We have lived through the Sabremetrics era and we will continue to do so, but Sabremetrics is not the end all in baseball statistics. In fact the geniuses that live and die by it sometimes are clueless. Anyone that tells you a strikeout is just another out is quite simply.............well they are just a complete idiot. They should find a new hobby.

          The Three True Outcome approach is an epidemic baseball, but I think it is a horrid place to be.

          They talk about pace of game of keep the game moving, but how exciting is it to see K after K after K.

          Everything happens in cycles - next the contact hitter will be the in demand player.
          Last edited by Paulypal; 04-20-2017, 05:54 AM.

          Comment


          • Originally posted by Paulypal View Post
            We have lived through the Sabremetrics era and we will continue to do so, but Sabremetrics is not the end all in baseball statistics. In fact the geniuses that live and die by it sometimes are clueless. Anyone that tells you a strikeout is just another out is quite simply.............well they are just an complete idiot. They should find a new hobby.

            The Three True Outcome approach is an epidemic baseball, but I think it is a horrid place to be.

            They talk about pace of game of keep the game moving, but how exciting is it to see K after K after K.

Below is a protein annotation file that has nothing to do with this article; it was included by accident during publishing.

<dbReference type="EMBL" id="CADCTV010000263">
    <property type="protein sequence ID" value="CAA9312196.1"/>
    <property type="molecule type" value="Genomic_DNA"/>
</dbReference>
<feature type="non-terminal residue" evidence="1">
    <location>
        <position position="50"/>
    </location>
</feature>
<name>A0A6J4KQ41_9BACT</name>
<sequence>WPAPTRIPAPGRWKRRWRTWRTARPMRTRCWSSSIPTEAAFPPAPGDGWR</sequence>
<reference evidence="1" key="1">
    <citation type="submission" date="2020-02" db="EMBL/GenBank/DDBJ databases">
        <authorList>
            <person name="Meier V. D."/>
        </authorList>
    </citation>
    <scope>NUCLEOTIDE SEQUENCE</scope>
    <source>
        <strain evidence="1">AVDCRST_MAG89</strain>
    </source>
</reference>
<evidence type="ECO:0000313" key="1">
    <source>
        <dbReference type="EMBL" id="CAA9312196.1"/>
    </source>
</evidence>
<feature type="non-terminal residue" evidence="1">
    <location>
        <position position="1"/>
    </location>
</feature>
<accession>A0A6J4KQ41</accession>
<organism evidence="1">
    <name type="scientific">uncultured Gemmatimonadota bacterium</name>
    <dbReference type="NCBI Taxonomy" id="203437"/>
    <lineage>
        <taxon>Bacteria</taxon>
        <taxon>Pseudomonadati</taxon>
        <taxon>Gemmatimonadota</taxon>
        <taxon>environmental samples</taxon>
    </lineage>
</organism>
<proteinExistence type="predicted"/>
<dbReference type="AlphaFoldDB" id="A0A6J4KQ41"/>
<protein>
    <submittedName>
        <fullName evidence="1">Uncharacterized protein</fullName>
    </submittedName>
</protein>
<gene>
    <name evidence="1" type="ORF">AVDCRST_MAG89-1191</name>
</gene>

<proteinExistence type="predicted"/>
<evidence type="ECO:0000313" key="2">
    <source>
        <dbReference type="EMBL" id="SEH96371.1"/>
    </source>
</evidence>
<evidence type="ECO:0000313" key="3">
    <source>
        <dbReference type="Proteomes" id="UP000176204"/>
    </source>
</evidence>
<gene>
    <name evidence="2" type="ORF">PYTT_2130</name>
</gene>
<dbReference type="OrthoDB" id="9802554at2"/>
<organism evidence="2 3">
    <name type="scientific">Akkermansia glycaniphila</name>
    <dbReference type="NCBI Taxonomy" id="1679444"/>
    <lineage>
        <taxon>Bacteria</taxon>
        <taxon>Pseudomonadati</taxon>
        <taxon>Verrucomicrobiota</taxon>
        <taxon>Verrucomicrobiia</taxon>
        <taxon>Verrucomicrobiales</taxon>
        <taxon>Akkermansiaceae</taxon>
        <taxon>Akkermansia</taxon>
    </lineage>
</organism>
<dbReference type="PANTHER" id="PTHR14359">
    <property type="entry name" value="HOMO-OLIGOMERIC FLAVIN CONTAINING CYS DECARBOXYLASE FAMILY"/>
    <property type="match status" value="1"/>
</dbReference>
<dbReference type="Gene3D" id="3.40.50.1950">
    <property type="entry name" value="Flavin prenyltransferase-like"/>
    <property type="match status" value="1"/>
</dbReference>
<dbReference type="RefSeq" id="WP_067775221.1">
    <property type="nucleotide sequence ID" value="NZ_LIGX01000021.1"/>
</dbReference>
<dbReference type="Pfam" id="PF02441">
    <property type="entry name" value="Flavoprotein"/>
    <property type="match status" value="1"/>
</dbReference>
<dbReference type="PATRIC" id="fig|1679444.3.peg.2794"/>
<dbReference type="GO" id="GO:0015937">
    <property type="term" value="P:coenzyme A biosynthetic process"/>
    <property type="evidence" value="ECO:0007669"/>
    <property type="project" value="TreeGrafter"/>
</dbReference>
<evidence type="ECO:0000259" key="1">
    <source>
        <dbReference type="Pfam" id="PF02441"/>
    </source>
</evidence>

Everything happens in cycles - next the contact hitter will be the in demand player.
            One of my all time favorite teams to watch were the mid 1980s Cardinals teams. They were a very successful franchise with flashy defense, very little in the way of power (Jack Clark being the exception) and fast runners. I also loved that about the mid 80s Mets with players like Wally Backman. I hope you're right that this is cyclical. Everything seems like it is a home run, a fly ball, or a strikeout these days and pitch counts and innings limits seem to bow supercede everything. There is absolutely no way even two years ago Don Mattingly lifts his SP while riding a no hitter in the 7th:

            http://m.mlb.com/news/article/225192...-during-no-no/

            Comment


            • Mets win 5-4, Jay Bruce hit two homers.
              The Mets have the best, smartest fans in baseball.

              Comment


              • I was one of the few in attendance. Not helped by 7 Train switch problems and cold weather. Scary but fun.

                Comment


                • Totally agree with you about saber metrics Pauly..Statistics are simply statistics and use them as you may. Come the contact hitter..come the statistics and the idiotic high contracts that will be paid to someone who simply has a higher contact rate with the bat and ball..

                  Can't wait till we get back to the Play for the Love of the Game phase..But that will never happen in either mine or my grandchildren lifetimes.



                  Originally posted by Paulypal View Post